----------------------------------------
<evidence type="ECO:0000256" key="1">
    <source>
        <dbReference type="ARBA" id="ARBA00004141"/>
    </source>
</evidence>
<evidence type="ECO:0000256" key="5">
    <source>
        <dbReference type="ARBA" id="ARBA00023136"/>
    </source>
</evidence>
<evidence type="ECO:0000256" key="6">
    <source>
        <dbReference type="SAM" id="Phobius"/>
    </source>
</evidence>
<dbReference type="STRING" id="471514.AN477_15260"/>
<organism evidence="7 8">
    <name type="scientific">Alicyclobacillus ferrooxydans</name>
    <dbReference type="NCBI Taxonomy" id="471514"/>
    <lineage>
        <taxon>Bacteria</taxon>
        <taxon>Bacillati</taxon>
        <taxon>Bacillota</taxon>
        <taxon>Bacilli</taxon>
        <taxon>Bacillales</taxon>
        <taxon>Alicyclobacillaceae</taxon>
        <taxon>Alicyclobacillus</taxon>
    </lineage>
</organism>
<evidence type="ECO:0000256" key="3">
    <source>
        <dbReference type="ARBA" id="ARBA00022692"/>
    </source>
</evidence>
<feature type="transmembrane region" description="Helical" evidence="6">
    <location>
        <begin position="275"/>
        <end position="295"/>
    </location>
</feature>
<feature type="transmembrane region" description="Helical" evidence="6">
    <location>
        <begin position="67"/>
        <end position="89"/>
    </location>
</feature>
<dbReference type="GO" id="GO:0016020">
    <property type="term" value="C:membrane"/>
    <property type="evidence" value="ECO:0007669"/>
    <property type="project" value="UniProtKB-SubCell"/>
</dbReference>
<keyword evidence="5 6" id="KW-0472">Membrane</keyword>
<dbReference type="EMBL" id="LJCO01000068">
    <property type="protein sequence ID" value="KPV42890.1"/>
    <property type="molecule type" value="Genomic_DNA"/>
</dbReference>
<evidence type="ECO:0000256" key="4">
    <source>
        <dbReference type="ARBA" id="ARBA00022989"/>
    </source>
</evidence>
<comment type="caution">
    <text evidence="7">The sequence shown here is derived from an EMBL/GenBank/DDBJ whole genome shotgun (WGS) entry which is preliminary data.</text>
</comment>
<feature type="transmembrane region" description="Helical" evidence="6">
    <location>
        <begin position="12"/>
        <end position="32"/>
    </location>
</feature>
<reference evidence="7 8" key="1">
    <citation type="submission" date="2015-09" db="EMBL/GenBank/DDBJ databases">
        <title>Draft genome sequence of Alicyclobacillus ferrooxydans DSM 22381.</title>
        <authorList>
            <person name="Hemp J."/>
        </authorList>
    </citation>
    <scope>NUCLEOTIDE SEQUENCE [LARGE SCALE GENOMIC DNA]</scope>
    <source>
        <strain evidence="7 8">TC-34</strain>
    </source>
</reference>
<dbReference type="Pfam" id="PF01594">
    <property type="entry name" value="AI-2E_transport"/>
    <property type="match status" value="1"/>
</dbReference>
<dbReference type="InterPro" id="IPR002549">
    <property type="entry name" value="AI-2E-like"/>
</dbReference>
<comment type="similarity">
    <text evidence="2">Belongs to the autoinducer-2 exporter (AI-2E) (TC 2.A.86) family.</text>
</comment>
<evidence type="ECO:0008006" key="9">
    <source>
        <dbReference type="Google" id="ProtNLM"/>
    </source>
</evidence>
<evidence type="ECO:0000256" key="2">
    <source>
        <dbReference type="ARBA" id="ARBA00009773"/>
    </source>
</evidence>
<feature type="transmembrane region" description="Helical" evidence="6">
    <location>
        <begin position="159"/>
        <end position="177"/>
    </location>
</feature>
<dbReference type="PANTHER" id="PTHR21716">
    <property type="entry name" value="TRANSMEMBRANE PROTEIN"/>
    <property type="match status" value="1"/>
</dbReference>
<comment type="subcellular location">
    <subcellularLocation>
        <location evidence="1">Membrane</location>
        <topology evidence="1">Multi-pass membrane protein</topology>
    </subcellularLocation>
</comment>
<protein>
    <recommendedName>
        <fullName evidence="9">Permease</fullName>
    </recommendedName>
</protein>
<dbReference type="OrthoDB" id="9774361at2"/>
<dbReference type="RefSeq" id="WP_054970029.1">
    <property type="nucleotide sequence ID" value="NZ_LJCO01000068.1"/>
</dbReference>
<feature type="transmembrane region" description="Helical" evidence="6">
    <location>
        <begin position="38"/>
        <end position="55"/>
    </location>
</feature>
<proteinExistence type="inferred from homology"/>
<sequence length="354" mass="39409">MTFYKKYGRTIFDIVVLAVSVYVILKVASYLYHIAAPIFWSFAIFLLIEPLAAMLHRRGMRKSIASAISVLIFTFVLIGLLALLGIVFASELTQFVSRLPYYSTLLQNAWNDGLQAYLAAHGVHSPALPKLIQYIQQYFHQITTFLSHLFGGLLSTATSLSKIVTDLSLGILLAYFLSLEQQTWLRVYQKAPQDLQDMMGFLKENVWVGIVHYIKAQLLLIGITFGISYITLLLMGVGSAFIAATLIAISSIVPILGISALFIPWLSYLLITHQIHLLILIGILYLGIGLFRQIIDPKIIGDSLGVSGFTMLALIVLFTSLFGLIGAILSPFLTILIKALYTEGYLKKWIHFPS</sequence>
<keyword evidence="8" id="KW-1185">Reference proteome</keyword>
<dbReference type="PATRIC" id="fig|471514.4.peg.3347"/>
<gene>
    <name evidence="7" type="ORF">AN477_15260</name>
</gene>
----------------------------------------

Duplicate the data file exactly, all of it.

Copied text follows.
<evidence type="ECO:0000256" key="1">
    <source>
        <dbReference type="ARBA" id="ARBA00004141"/>
    </source>
</evidence>
<evidence type="ECO:0000256" key="5">
    <source>
        <dbReference type="ARBA" id="ARBA00023136"/>
    </source>
</evidence>
<evidence type="ECO:0000256" key="6">
    <source>
        <dbReference type="SAM" id="Phobius"/>
    </source>
</evidence>
<dbReference type="STRING" id="471514.AN477_15260"/>
<organism evidence="7 8">
    <name type="scientific">Alicyclobacillus ferrooxydans</name>
    <dbReference type="NCBI Taxonomy" id="471514"/>
    <lineage>
        <taxon>Bacteria</taxon>
        <taxon>Bacillati</taxon>
        <taxon>Bacillota</taxon>
        <taxon>Bacilli</taxon>
        <taxon>Bacillales</taxon>
        <taxon>Alicyclobacillaceae</taxon>
        <taxon>Alicyclobacillus</taxon>
    </lineage>
</organism>
<evidence type="ECO:0000256" key="3">
    <source>
        <dbReference type="ARBA" id="ARBA00022692"/>
    </source>
</evidence>
<feature type="transmembrane region" description="Helical" evidence="6">
    <location>
        <begin position="275"/>
        <end position="295"/>
    </location>
</feature>
<feature type="transmembrane region" description="Helical" evidence="6">
    <location>
        <begin position="67"/>
        <end position="89"/>
    </location>
</feature>
<dbReference type="GO" id="GO:0016020">
    <property type="term" value="C:membrane"/>
    <property type="evidence" value="ECO:0007669"/>
    <property type="project" value="UniProtKB-SubCell"/>
</dbReference>
<keyword evidence="5 6" id="KW-0472">Membrane</keyword>
<dbReference type="EMBL" id="LJCO01000068">
    <property type="protein sequence ID" value="KPV42890.1"/>
    <property type="molecule type" value="Genomic_DNA"/>
</dbReference>
<evidence type="ECO:0000256" key="4">
    <source>
        <dbReference type="ARBA" id="ARBA00022989"/>
    </source>
</evidence>
<comment type="caution">
    <text evidence="7">The sequence shown here is derived from an EMBL/GenBank/DDBJ whole genome shotgun (WGS) entry which is preliminary data.</text>
</comment>
<feature type="transmembrane region" description="Helical" evidence="6">
    <location>
        <begin position="12"/>
        <end position="32"/>
    </location>
</feature>
<reference evidence="7 8" key="1">
    <citation type="submission" date="2015-09" db="EMBL/GenBank/DDBJ databases">
        <title>Draft genome sequence of Alicyclobacillus ferrooxydans DSM 22381.</title>
        <authorList>
            <person name="Hemp J."/>
        </authorList>
    </citation>
    <scope>NUCLEOTIDE SEQUENCE [LARGE SCALE GENOMIC DNA]</scope>
    <source>
        <strain evidence="7 8">TC-34</strain>
    </source>
</reference>
<dbReference type="Pfam" id="PF01594">
    <property type="entry name" value="AI-2E_transport"/>
    <property type="match status" value="1"/>
</dbReference>
<dbReference type="InterPro" id="IPR002549">
    <property type="entry name" value="AI-2E-like"/>
</dbReference>
<comment type="similarity">
    <text evidence="2">Belongs to the autoinducer-2 exporter (AI-2E) (TC 2.A.86) family.</text>
</comment>
<evidence type="ECO:0008006" key="9">
    <source>
        <dbReference type="Google" id="ProtNLM"/>
    </source>
</evidence>
<evidence type="ECO:0000256" key="2">
    <source>
        <dbReference type="ARBA" id="ARBA00009773"/>
    </source>
</evidence>
<feature type="transmembrane region" description="Helical" evidence="6">
    <location>
        <begin position="159"/>
        <end position="177"/>
    </location>
</feature>
<dbReference type="PANTHER" id="PTHR21716">
    <property type="entry name" value="TRANSMEMBRANE PROTEIN"/>
    <property type="match status" value="1"/>
</dbReference>
<comment type="subcellular location">
    <subcellularLocation>
        <location evidence="1">Membrane</location>
        <topology evidence="1">Multi-pass membrane protein</topology>
    </subcellularLocation>
</comment>
<protein>
    <recommendedName>
        <fullName evidence="9">Permease</fullName>
    </recommendedName>
</protein>
<dbReference type="OrthoDB" id="9774361at2"/>
<dbReference type="RefSeq" id="WP_054970029.1">
    <property type="nucleotide sequence ID" value="NZ_LJCO01000068.1"/>
</dbReference>
<feature type="transmembrane region" description="Helical" evidence="6">
    <location>
        <begin position="38"/>
        <end position="55"/>
    </location>
</feature>
<proteinExistence type="inferred from homology"/>
<sequence length="354" mass="39409">MTFYKKYGRTIFDIVVLAVSVYVILKVASYLYHIAAPIFWSFAIFLLIEPLAAMLHRRGMRKSIASAISVLIFTFVLIGLLALLGIVFASELTQFVSRLPYYSTLLQNAWNDGLQAYLAAHGVHSPALPKLIQYIQQYFHQITTFLSHLFGGLLSTATSLSKIVTDLSLGILLAYFLSLEQQTWLRVYQKAPQDLQDMMGFLKENVWVGIVHYIKAQLLLIGITFGISYITLLLMGVGSAFIAATLIAISSIVPILGISALFIPWLSYLLITHQIHLLILIGILYLGIGLFRQIIDPKIIGDSLGVSGFTMLALIVLFTSLFGLIGAILSPFLTILIKALYTEGYLKKWIHFPS</sequence>
<keyword evidence="8" id="KW-1185">Reference proteome</keyword>
<dbReference type="PATRIC" id="fig|471514.4.peg.3347"/>
<gene>
    <name evidence="7" type="ORF">AN477_15260</name>
</gene>